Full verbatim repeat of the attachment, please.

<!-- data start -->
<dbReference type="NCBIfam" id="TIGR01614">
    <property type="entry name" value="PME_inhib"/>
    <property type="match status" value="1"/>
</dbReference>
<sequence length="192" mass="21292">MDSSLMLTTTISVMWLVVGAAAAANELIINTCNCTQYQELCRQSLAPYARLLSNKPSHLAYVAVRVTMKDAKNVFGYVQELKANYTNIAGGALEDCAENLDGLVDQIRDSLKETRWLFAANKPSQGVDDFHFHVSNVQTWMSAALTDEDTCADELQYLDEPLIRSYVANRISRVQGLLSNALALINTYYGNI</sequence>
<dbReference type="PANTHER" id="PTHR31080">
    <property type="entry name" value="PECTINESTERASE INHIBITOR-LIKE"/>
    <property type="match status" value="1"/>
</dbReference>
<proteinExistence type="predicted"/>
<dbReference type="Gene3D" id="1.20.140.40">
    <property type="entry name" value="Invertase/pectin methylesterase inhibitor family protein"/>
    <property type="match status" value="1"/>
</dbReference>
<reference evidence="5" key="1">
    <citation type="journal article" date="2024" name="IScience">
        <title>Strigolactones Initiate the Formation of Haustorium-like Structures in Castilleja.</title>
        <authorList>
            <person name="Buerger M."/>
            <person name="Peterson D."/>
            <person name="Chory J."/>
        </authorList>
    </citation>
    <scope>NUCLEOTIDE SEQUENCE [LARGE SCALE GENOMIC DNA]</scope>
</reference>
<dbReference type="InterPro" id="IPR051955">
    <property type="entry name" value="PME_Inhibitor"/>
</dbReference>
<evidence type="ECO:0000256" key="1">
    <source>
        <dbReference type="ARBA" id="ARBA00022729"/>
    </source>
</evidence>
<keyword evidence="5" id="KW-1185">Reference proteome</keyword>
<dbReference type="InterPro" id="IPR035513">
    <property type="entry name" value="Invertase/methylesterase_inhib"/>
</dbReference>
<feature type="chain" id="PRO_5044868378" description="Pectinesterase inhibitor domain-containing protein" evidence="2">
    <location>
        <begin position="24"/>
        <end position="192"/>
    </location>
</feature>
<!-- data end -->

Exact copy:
<dbReference type="NCBIfam" id="TIGR01614">
    <property type="entry name" value="PME_inhib"/>
    <property type="match status" value="1"/>
</dbReference>
<sequence length="192" mass="21292">MDSSLMLTTTISVMWLVVGAAAAANELIINTCNCTQYQELCRQSLAPYARLLSNKPSHLAYVAVRVTMKDAKNVFGYVQELKANYTNIAGGALEDCAENLDGLVDQIRDSLKETRWLFAANKPSQGVDDFHFHVSNVQTWMSAALTDEDTCADELQYLDEPLIRSYVANRISRVQGLLSNALALINTYYGNI</sequence>
<dbReference type="PANTHER" id="PTHR31080">
    <property type="entry name" value="PECTINESTERASE INHIBITOR-LIKE"/>
    <property type="match status" value="1"/>
</dbReference>
<proteinExistence type="predicted"/>
<dbReference type="Gene3D" id="1.20.140.40">
    <property type="entry name" value="Invertase/pectin methylesterase inhibitor family protein"/>
    <property type="match status" value="1"/>
</dbReference>
<reference evidence="5" key="1">
    <citation type="journal article" date="2024" name="IScience">
        <title>Strigolactones Initiate the Formation of Haustorium-like Structures in Castilleja.</title>
        <authorList>
            <person name="Buerger M."/>
            <person name="Peterson D."/>
            <person name="Chory J."/>
        </authorList>
    </citation>
    <scope>NUCLEOTIDE SEQUENCE [LARGE SCALE GENOMIC DNA]</scope>
</reference>
<dbReference type="InterPro" id="IPR051955">
    <property type="entry name" value="PME_Inhibitor"/>
</dbReference>
<evidence type="ECO:0000256" key="1">
    <source>
        <dbReference type="ARBA" id="ARBA00022729"/>
    </source>
</evidence>
<keyword evidence="5" id="KW-1185">Reference proteome</keyword>
<dbReference type="InterPro" id="IPR035513">
    <property type="entry name" value="Invertase/methylesterase_inhib"/>
</dbReference>
<feature type="chain" id="PRO_5044868378" description="Pectinesterase inhibitor domain-containing protein" evidence="2">
    <location>
        <begin position="24"/>
        <end position="192"/>
    </location>
</feature>